If you are looking to improve efficiency in your small business, the 5S scoring system may be the tool you need. The simple evaluation system and chart-based scorecard can easily be adapted to fit a variety of manufacturing or office environments. Both large companies and small businesses will find the components on a 5S scorecard to be helpful for evaluating and improving work spaces and routines.
The Origins and Purpose of 5S
Originally developed in Japan, 5S is a tool of lean manufacturing, a business model that focuses on converting raw materials into cash for the company and value for a business's customers as quickly and efficiently as possible.
It is designed to evaluate and overhaul the manufacturing facilities, offices and processes of a company so that every minute of the work day is productive and is contributing to the company's goals. 5S stands for sort, straighten, shine, standardize and sustain.
The 5S Formula Briefly Explained
Any given 5S scorecard will have the same five basic areas for evaluation. However, the 5S audit checklist for an office will look a bit different than one for a manufacturing plant or a shipping warehouse. Therefore, while the basic categories can be utilized in every environment, the specific items within each category will differ depending on the application. The five basic categories defined are:
- Sort: Sorting requires all items to be separated according to which ones are needed for use in that work space. Unnecessary items are thrown out or removed. The goal is to remove clutter everywhere, including closets, workbenches, file and desk drawers, bookshelves and computer files.
- Straighten or set in order: This component focuses on organization of usable items. Every item or tool in the workplace should have a place to be stored, whether in a labeled bin, specific shelf or space on a wall.
- Shine: This component keeps sorted and straightened spaces neat and clean. Surfaces are kept tidy and dust free and are maintained daily with a commitment from the team to comply to the standard.
- Standardize: Consistency is maintained only when systems have been established to maintain the organization of the workplace. Employees and managers support the 5S system and can explain it to others and train new workers.
- Sustain: This component deals with assigned areas of responsibility so that the established processes are maintained. Procedures are regularly evaluated, improved, updated and revised.
Develop a Customized Scorecard
To develop a scorecard for your business, use a 5S implementation plan template in Excel or Word and customize each of the categories so that the specific areas of evaluation apply to your situation. Each of the five categories may have several items for evaluation and scoring.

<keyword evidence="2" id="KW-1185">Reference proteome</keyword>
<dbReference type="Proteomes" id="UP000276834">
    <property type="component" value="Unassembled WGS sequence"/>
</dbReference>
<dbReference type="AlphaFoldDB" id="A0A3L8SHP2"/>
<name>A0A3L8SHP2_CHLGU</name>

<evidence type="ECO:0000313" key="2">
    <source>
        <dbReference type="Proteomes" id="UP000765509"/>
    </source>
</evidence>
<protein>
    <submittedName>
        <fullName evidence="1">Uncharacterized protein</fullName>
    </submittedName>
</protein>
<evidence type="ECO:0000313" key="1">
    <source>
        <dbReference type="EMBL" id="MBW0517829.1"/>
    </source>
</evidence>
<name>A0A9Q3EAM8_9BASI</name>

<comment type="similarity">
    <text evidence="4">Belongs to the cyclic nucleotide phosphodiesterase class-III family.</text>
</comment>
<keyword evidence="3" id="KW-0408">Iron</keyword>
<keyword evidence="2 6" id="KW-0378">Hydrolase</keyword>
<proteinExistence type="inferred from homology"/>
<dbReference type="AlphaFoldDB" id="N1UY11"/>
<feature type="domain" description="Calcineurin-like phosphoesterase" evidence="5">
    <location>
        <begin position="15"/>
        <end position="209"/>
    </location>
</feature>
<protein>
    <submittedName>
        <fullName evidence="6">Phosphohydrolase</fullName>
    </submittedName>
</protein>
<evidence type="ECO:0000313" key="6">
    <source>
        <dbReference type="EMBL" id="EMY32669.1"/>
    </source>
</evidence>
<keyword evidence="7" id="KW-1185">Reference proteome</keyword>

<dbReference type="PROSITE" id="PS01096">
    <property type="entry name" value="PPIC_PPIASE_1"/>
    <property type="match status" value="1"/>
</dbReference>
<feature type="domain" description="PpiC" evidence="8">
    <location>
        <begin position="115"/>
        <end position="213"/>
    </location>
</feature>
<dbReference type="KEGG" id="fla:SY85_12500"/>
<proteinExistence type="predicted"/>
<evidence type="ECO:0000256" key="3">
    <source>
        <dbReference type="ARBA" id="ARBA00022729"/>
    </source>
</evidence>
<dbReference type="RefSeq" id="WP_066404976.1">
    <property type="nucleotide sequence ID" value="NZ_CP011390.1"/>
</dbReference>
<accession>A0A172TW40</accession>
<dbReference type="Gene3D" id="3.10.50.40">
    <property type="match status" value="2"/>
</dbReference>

Also, decide on a range of scores that reflect varying measures of success within each area, usually from zero to five. For example, a score of zero would mean that a storage cabinet was completely stuffed and disorganized, while a score of five would reflect a unit with individual items neatly placed in bins and on labeled shelves.
Evaluating Your Workplace and Routines
As you go through each area of your facility, record a score for each of the audit items on the score sheet. It may be helpful to express the numeric score in words as well. For example, does the audit reveal that an area shows absolutely no compliance with the standard (0), or does it fall in the range of poor (1), below average (2), above average (3), excellent (4) or perfect (5)?
Totaling Your 5S Score
When the audit is complete, tally the scores within each category. Divide the total by the number of standards being evaluated to receive the total score for that section.
For example, if the sorting category achieved a total of 17 points and there were five questions in the section, the average score would be 3.4. This would mean that overall, employees have done an above average job in that area, but improvement is needed. Similarly, add up all the scores on the card and divide by the total number of questions to receive the overall score for your company.
Elisabeth Natter is a business owner and professional writer. She has done public relations work for several nonprofit organizations and currently creates content for clients of her suburban Philadelphia communications and IT solutions company. Her writing is often focused on small business issues and best practices for organizations. Her work has appeared in the business sections of chron.com, azcentral and Happenings Media. She holds a Bachelor of Arts degree in journalism from Temple University.